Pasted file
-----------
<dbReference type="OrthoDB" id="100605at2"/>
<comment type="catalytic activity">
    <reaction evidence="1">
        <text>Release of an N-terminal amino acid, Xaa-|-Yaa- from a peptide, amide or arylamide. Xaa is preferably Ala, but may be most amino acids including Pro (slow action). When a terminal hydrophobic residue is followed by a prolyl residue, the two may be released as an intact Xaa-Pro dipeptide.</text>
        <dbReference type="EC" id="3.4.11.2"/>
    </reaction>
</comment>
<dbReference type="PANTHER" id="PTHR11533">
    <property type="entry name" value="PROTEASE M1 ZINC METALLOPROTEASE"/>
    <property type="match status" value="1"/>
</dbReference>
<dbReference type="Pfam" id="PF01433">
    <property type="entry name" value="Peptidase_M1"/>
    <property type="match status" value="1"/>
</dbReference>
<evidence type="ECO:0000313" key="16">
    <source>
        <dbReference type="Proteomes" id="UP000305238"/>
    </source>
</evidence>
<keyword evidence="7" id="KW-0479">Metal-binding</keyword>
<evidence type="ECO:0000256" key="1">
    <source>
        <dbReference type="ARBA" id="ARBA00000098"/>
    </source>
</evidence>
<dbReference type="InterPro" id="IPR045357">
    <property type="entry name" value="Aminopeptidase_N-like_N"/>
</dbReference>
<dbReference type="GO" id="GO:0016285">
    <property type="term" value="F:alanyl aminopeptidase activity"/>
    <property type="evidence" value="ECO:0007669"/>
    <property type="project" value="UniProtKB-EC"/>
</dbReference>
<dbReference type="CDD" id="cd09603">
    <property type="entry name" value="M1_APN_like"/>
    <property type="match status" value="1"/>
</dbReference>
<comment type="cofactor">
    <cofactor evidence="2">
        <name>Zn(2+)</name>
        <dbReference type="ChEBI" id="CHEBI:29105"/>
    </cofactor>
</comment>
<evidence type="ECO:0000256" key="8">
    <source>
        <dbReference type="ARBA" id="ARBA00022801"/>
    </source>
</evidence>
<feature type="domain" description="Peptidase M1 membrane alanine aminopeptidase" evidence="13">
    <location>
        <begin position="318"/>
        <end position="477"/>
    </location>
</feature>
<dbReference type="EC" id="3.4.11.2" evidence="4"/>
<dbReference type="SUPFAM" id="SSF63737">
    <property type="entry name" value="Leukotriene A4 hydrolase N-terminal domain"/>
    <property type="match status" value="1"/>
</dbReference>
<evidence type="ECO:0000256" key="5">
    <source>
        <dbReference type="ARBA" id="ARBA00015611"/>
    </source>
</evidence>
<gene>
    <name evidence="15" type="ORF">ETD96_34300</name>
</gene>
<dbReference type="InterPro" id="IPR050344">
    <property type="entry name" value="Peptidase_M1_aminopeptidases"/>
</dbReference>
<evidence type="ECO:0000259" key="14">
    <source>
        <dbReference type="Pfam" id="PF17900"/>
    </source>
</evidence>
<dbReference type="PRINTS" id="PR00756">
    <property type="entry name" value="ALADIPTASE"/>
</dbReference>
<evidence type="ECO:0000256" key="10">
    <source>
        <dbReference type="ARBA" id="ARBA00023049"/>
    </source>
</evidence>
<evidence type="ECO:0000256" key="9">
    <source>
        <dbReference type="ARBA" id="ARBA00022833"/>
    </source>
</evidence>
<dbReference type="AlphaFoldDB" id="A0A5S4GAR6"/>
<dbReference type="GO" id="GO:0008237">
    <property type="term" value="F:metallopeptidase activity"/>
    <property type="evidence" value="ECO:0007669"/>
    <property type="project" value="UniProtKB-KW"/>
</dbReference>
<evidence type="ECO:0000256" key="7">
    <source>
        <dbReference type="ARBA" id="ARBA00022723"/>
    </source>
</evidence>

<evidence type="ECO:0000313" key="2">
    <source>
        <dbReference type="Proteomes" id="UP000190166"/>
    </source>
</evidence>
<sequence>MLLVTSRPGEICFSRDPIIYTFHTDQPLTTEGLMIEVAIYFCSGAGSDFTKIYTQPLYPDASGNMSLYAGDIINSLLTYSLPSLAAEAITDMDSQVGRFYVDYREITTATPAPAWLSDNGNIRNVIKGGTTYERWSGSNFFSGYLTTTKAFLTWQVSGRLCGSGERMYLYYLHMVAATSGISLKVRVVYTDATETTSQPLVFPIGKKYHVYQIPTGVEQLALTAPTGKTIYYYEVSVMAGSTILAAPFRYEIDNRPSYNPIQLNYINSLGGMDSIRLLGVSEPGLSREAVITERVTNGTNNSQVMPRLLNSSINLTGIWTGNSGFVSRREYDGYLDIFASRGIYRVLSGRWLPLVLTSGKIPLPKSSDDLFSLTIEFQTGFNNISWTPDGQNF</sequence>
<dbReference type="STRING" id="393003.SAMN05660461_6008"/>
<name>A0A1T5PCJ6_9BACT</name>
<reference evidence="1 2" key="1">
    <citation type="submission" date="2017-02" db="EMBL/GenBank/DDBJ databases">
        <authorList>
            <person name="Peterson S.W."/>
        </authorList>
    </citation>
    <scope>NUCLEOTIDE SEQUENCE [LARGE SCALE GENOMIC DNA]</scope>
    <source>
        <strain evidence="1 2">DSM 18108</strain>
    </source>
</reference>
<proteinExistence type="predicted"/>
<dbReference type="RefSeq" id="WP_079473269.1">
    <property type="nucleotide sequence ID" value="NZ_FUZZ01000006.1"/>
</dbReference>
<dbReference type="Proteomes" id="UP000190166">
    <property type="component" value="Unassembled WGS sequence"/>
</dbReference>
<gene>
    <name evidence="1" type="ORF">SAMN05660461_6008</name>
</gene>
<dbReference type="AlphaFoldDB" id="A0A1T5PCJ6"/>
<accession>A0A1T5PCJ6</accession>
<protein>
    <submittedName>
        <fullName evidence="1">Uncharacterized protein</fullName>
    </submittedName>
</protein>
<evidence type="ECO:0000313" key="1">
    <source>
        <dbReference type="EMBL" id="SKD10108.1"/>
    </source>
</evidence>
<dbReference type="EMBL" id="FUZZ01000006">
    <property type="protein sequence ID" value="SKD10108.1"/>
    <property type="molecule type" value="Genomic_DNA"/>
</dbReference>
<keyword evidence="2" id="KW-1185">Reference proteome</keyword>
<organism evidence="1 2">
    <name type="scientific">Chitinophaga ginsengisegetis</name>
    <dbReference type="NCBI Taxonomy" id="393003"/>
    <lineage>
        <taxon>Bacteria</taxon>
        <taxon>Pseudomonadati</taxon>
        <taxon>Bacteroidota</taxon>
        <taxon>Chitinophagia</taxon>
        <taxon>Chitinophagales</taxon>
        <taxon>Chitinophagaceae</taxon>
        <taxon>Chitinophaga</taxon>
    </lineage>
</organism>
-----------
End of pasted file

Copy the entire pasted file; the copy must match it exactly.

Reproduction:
<dbReference type="OrthoDB" id="100605at2"/>
<comment type="catalytic activity">
    <reaction evidence="1">
        <text>Release of an N-terminal amino acid, Xaa-|-Yaa- from a peptide, amide or arylamide. Xaa is preferably Ala, but may be most amino acids including Pro (slow action). When a terminal hydrophobic residue is followed by a prolyl residue, the two may be released as an intact Xaa-Pro dipeptide.</text>
        <dbReference type="EC" id="3.4.11.2"/>
    </reaction>
</comment>
<dbReference type="PANTHER" id="PTHR11533">
    <property type="entry name" value="PROTEASE M1 ZINC METALLOPROTEASE"/>
    <property type="match status" value="1"/>
</dbReference>
<dbReference type="Pfam" id="PF01433">
    <property type="entry name" value="Peptidase_M1"/>
    <property type="match status" value="1"/>
</dbReference>
<evidence type="ECO:0000313" key="16">
    <source>
        <dbReference type="Proteomes" id="UP000305238"/>
    </source>
</evidence>
<keyword evidence="7" id="KW-0479">Metal-binding</keyword>
<evidence type="ECO:0000256" key="1">
    <source>
        <dbReference type="ARBA" id="ARBA00000098"/>
    </source>
</evidence>
<dbReference type="InterPro" id="IPR045357">
    <property type="entry name" value="Aminopeptidase_N-like_N"/>
</dbReference>
<dbReference type="GO" id="GO:0016285">
    <property type="term" value="F:alanyl aminopeptidase activity"/>
    <property type="evidence" value="ECO:0007669"/>
    <property type="project" value="UniProtKB-EC"/>
</dbReference>
<dbReference type="CDD" id="cd09603">
    <property type="entry name" value="M1_APN_like"/>
    <property type="match status" value="1"/>
</dbReference>
<comment type="cofactor">
    <cofactor evidence="2">
        <name>Zn(2+)</name>
        <dbReference type="ChEBI" id="CHEBI:29105"/>
    </cofactor>
</comment>
<evidence type="ECO:0000256" key="8">
    <source>
        <dbReference type="ARBA" id="ARBA00022801"/>
    </source>
</evidence>
<feature type="domain" description="Peptidase M1 membrane alanine aminopeptidase" evidence="13">
    <location>
        <begin position="318"/>
        <end position="477"/>
    </location>
</feature>
<dbReference type="EC" id="3.4.11.2" evidence="4"/>
<dbReference type="SUPFAM" id="SSF63737">
    <property type="entry name" value="Leukotriene A4 hydrolase N-terminal domain"/>
    <property type="match status" value="1"/>
</dbReference>
<evidence type="ECO:0000256" key="5">
    <source>
        <dbReference type="ARBA" id="ARBA00015611"/>
    </source>
</evidence>
<gene>
    <name evidence="15" type="ORF">ETD96_34300</name>
</gene>
<dbReference type="InterPro" id="IPR050344">
    <property type="entry name" value="Peptidase_M1_aminopeptidases"/>
</dbReference>
<evidence type="ECO:0000259" key="14">
    <source>
        <dbReference type="Pfam" id="PF17900"/>
    </source>
</evidence>
<dbReference type="PRINTS" id="PR00756">
    <property type="entry name" value="ALADIPTASE"/>
</dbReference>
<evidence type="ECO:0000256" key="10">
    <source>
        <dbReference type="ARBA" id="ARBA00023049"/>
    </source>
</evidence>
<evidence type="ECO:0000256" key="9">
    <source>
        <dbReference type="ARBA" id="ARBA00022833"/>
    </source>
</evidence>
<dbReference type="AlphaFoldDB" id="A0A5S4GAR6"/>
<dbReference type="GO" id="GO:0008237">
    <property type="term" value="F:metallopeptidase activity"/>
    <property type="evidence" value="ECO:0007669"/>
    <property type="project" value="UniProtKB-KW"/>
</dbReference>
<evidence type="ECO:0000256" key="7">
    <source>
        <dbReference type="ARBA" id="ARBA00022723"/>
    </source>
</evidence>

<evidence type="ECO:0000313" key="2">
    <source>
        <dbReference type="Proteomes" id="UP000190166"/>
    </source>
</evidence>
<sequence>MLLVTSRPGEICFSRDPIIYTFHTDQPLTTEGLMIEVAIYFCSGAGSDFTKIYTQPLYPDASGNMSLYAGDIINSLLTYSLPSLAAEAITDMDSQVGRFYVDYREITTATPAPAWLSDNGNIRNVIKGGTTYERWSGSNFFSGYLTTTKAFLTWQVSGRLCGSGERMYLYYLHMVAATSGISLKVRVVYTDATETTSQPLVFPIGKKYHVYQIPTGVEQLALTAPTGKTIYYYEVSVMAGSTILAAPFRYEIDNRPSYNPIQLNYINSLGGMDSIRLLGVSEPGLSREAVITERVTNGTNNSQVMPRLLNSSINLTGIWTGNSGFVSRREYDGYLDIFASRGIYRVLSGRWLPLVLTSGKIPLPKSSDDLFSLTIEFQTGFNNISWTPDGQNF</sequence>
<dbReference type="STRING" id="393003.SAMN05660461_6008"/>
<name>A0A1T5PCJ6_9BACT</name>
<reference evidence="1 2" key="1">
    <citation type="submission" date="2017-02" db="EMBL/GenBank/DDBJ databases">
        <authorList>
            <person name="Peterson S.W."/>
        </authorList>
    </citation>
    <scope>NUCLEOTIDE SEQUENCE [LARGE SCALE GENOMIC DNA]</scope>
    <source>
        <strain evidence="1 2">DSM 18108</strain>
    </source>
</reference>
<proteinExistence type="predicted"/>
<dbReference type="RefSeq" id="WP_079473269.1">
    <property type="nucleotide sequence ID" value="NZ_FUZZ01000006.1"/>
</dbReference>
<dbReference type="Proteomes" id="UP000190166">
    <property type="component" value="Unassembled WGS sequence"/>
</dbReference>
<gene>
    <name evidence="1" type="ORF">SAMN05660461_6008</name>
</gene>
<dbReference type="AlphaFoldDB" id="A0A1T5PCJ6"/>
<accession>A0A1T5PCJ6</accession>
<protein>
    <submittedName>
        <fullName evidence="1">Uncharacterized protein</fullName>
    </submittedName>
</protein>
<evidence type="ECO:0000313" key="1">
    <source>
        <dbReference type="EMBL" id="SKD10108.1"/>
    </source>
</evidence>
<dbReference type="EMBL" id="FUZZ01000006">
    <property type="protein sequence ID" value="SKD10108.1"/>
    <property type="molecule type" value="Genomic_DNA"/>
</dbReference>
<keyword evidence="2" id="KW-1185">Reference proteome</keyword>
<organism evidence="1 2">
    <name type="scientific">Chitinophaga ginsengisegetis</name>
    <dbReference type="NCBI Taxonomy" id="393003"/>
    <lineage>
        <taxon>Bacteria</taxon>
        <taxon>Pseudomonadati</taxon>
        <taxon>Bacteroidota</taxon>
        <taxon>Chitinophagia</taxon>
        <taxon>Chitinophagales</taxon>
        <taxon>Chitinophagaceae</taxon>
        <taxon>Chitinophaga</taxon>
    </lineage>
</organism>